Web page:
Low-level electromagnetic fields (EMFs) have been used to treat various neurologic disorders. In the present study, we applied micro Gauss (μG) levels of EMFs either to the vagosympathetic nerve trunks, dissected in the neck, or across the chest in anesthetized dogs. Based on theoretical and empiric grounds, we compared EMFs (2.87 μG at 0.043 Hz) delivered to the vagosympathetic trunks in an experimental set (n = 5) with a sham control group (n = 6). Over a period of 2 to 3 hours, heart rate decreased after an initial 5-minute EMF exposure. The maximal heart rate changes in the experimental versus control groups was 29% versus 12% (P = 0.03). The voltage applied to the autonomic nerves required to induce atrioventricular (AV) conduction block decreased by 60% in the experimental group versus a 5% increase in the control group (P = 0.005). This effect also lasted 2 to 3 hours. Another EMF setting (amplitude 0.34 μG, frequency 2 kHz) applied for 5 minutes to the vagosympathetic trunks was associated with a significant increase in the occurrence of atrial premature depolarizations (APDs), atrial tachycardia (AT), and atrial fibrillation (AF) in response to autonomic nerve stimulation compared with control states before EMF exposure. No atrial arrhythmias could be induced after propranolol and atropine, even at the highest voltage used to stimulate the autonomic nervous input to the heart (n = 11). Only 2 dogs showed no response to this EMF application. In 3 dogs in whom atrial pacing (cycle length = 250 ms) and autonomic nerve stimulation induced AF, an EMF (2.87 μG at 0.043 Hz) delivered for 35 minutes across the chest suppressed AF for up to 3 to 4 hours, after which the same protocol again induced AF. We conclude that in these preliminary experiments, specific low-level EMFs alter heart rate, AV conduction, and heart rhythm. These effects were mediated through the autonomic nervous system inputs to the heart based on adjunctive effect of autonomic nerve stimulation and the inhibitory action of autonomic blockers.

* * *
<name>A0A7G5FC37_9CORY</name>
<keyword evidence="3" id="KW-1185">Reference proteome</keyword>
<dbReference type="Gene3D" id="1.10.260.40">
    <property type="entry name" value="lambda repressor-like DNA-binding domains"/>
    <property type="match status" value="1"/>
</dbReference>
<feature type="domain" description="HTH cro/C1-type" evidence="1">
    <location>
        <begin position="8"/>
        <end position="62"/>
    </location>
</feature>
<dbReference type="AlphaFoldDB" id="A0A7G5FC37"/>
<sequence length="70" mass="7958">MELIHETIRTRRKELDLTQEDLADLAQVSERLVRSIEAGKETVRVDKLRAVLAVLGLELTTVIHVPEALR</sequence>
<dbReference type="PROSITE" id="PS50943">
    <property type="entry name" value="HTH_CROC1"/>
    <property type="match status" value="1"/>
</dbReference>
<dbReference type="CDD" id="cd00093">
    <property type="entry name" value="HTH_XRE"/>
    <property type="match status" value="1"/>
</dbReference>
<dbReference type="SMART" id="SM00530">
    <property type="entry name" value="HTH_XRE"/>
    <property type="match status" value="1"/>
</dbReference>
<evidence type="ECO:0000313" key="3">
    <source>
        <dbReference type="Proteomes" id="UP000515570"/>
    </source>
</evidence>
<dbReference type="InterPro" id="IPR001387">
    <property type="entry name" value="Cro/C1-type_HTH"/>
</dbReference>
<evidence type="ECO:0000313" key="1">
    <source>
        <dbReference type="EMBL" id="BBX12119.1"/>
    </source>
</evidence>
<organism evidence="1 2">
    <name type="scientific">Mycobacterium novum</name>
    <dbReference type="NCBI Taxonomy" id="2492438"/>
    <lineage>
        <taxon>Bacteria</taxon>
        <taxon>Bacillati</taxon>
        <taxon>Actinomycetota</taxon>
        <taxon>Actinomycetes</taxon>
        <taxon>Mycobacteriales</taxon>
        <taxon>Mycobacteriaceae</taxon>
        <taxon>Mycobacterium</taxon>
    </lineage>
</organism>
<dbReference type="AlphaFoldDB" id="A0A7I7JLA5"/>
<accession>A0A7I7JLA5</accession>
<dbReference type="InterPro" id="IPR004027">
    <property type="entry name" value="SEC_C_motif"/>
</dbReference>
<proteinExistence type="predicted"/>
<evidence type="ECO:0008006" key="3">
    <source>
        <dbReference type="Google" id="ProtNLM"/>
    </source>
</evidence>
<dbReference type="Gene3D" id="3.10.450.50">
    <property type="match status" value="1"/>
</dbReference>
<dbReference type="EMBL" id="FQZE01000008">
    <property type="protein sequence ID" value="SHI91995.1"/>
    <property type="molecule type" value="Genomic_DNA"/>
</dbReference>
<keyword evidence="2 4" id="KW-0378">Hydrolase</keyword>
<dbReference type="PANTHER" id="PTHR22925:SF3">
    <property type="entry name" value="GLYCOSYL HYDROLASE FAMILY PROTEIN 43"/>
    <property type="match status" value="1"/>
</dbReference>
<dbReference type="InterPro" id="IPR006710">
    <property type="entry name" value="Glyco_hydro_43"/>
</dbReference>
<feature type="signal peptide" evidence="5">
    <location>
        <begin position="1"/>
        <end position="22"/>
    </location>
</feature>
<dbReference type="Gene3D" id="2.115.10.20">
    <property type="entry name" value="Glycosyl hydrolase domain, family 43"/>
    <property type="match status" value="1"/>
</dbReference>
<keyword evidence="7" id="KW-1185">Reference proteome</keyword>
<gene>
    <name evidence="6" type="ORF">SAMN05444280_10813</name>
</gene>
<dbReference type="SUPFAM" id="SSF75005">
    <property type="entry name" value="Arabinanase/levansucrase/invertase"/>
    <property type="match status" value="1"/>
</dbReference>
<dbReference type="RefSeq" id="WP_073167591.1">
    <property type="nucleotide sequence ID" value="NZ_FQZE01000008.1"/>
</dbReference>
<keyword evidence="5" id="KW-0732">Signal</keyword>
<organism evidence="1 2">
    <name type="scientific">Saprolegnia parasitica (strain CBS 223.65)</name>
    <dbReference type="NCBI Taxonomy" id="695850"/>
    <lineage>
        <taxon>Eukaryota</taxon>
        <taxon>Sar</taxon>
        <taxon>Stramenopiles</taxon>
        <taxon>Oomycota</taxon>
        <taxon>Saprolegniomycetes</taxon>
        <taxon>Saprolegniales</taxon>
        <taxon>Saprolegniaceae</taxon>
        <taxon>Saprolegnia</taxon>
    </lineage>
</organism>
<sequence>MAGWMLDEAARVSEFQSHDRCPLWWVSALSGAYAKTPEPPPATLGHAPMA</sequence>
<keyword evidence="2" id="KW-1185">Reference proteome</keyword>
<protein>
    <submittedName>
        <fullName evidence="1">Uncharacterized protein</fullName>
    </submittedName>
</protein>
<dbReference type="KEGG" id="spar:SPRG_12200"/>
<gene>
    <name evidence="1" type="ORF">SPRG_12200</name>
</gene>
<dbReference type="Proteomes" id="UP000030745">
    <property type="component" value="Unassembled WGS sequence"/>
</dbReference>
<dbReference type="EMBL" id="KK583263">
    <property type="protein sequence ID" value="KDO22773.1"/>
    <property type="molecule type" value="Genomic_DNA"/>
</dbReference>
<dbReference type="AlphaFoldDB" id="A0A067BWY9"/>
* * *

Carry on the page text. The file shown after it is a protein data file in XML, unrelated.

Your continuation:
From the *Cardiac Arrhythmia Research Institute at the University of Oklahoma Medical Center, Oklahoma City, Oklahoma; †Xingjiang Medical University, Urumuqui, PR China; and ‡Jacobson Resonance Enterprises, Boynton Beach, Florida.
Supported in part by a research grant from the Helen and Wil Webster Research Fund of the Oklahoma University Foundation and Jacobson Resonance Enterprises, Inc., Boynton Beach, Florida.
Reprints: Benjamin J. Scherlag, PhD, Helen Webster Professor of Cardiac Arrhythmias, Cardiac Arrhythmia Research Institute, 1200 Everett Drive, Room 6E103, Oklahoma City, OK 73104. E-mail: firstname.lastname@example.org